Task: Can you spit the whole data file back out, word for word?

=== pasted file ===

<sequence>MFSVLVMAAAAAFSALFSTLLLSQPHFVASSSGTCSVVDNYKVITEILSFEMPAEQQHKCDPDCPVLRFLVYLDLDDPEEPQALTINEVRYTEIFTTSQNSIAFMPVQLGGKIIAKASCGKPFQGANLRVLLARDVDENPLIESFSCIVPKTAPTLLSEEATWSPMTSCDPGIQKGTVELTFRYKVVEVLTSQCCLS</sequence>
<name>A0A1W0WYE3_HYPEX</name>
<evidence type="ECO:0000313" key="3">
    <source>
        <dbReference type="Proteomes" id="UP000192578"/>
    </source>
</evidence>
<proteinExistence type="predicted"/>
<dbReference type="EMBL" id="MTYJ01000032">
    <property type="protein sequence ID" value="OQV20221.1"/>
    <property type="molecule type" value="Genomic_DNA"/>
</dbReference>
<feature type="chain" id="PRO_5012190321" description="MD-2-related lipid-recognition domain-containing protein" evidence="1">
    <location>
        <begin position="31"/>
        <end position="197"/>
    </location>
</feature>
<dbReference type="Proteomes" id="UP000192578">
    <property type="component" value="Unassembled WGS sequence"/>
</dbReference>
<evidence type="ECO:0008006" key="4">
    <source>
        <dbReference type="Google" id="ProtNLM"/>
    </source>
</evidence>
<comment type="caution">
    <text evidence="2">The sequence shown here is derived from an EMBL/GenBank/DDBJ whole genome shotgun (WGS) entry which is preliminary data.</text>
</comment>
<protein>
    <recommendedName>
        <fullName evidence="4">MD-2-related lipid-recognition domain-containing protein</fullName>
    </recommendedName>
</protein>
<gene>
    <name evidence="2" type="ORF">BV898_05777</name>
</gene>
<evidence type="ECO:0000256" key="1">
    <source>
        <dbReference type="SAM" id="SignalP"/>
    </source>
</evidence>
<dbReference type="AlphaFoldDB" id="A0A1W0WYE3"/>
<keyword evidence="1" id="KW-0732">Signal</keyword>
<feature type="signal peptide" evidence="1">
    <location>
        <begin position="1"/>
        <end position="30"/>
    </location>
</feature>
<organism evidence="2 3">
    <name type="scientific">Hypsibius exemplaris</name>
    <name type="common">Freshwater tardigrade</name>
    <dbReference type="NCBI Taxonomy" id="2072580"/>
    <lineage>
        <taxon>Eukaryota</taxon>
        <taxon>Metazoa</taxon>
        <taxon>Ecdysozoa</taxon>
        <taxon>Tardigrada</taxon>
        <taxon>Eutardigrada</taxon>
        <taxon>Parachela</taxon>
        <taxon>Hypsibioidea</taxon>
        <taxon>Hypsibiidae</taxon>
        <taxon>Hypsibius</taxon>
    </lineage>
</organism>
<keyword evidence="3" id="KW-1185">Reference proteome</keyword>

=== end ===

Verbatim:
<sequence>MFSVLVMAAAAAFSALFSTLLLSQPHFVASSSGTCSVVDNYKVITEILSFEMPAEQQHKCDPDCPVLRFLVYLDLDDPEEPQALTINEVRYTEIFTTSQNSIAFMPVQLGGKIIAKASCGKPFQGANLRVLLARDVDENPLIESFSCIVPKTAPTLLSEEATWSPMTSCDPGIQKGTVELTFRYKVVEVLTSQCCLS</sequence>
<name>A0A1W0WYE3_HYPEX</name>
<evidence type="ECO:0000313" key="3">
    <source>
        <dbReference type="Proteomes" id="UP000192578"/>
    </source>
</evidence>
<proteinExistence type="predicted"/>
<dbReference type="EMBL" id="MTYJ01000032">
    <property type="protein sequence ID" value="OQV20221.1"/>
    <property type="molecule type" value="Genomic_DNA"/>
</dbReference>
<feature type="chain" id="PRO_5012190321" description="MD-2-related lipid-recognition domain-containing protein" evidence="1">
    <location>
        <begin position="31"/>
        <end position="197"/>
    </location>
</feature>
<dbReference type="Proteomes" id="UP000192578">
    <property type="component" value="Unassembled WGS sequence"/>
</dbReference>
<evidence type="ECO:0008006" key="4">
    <source>
        <dbReference type="Google" id="ProtNLM"/>
    </source>
</evidence>
<comment type="caution">
    <text evidence="2">The sequence shown here is derived from an EMBL/GenBank/DDBJ whole genome shotgun (WGS) entry which is preliminary data.</text>
</comment>
<protein>
    <recommendedName>
        <fullName evidence="4">MD-2-related lipid-recognition domain-containing protein</fullName>
    </recommendedName>
</protein>
<gene>
    <name evidence="2" type="ORF">BV898_05777</name>
</gene>
<evidence type="ECO:0000256" key="1">
    <source>
        <dbReference type="SAM" id="SignalP"/>
    </source>
</evidence>
<dbReference type="AlphaFoldDB" id="A0A1W0WYE3"/>
<keyword evidence="1" id="KW-0732">Signal</keyword>
<feature type="signal peptide" evidence="1">
    <location>
        <begin position="1"/>
        <end position="30"/>
    </location>
</feature>
<organism evidence="2 3">
    <name type="scientific">Hypsibius exemplaris</name>
    <name type="common">Freshwater tardigrade</name>
    <dbReference type="NCBI Taxonomy" id="2072580"/>
    <lineage>
        <taxon>Eukaryota</taxon>
        <taxon>Metazoa</taxon>
        <taxon>Ecdysozoa</taxon>
        <taxon>Tardigrada</taxon>
        <taxon>Eutardigrada</taxon>
        <taxon>Parachela</taxon>
        <taxon>Hypsibioidea</taxon>
        <taxon>Hypsibiidae</taxon>
        <taxon>Hypsibius</taxon>
    </lineage>
</organism>
<keyword evidence="3" id="KW-1185">Reference proteome</keyword>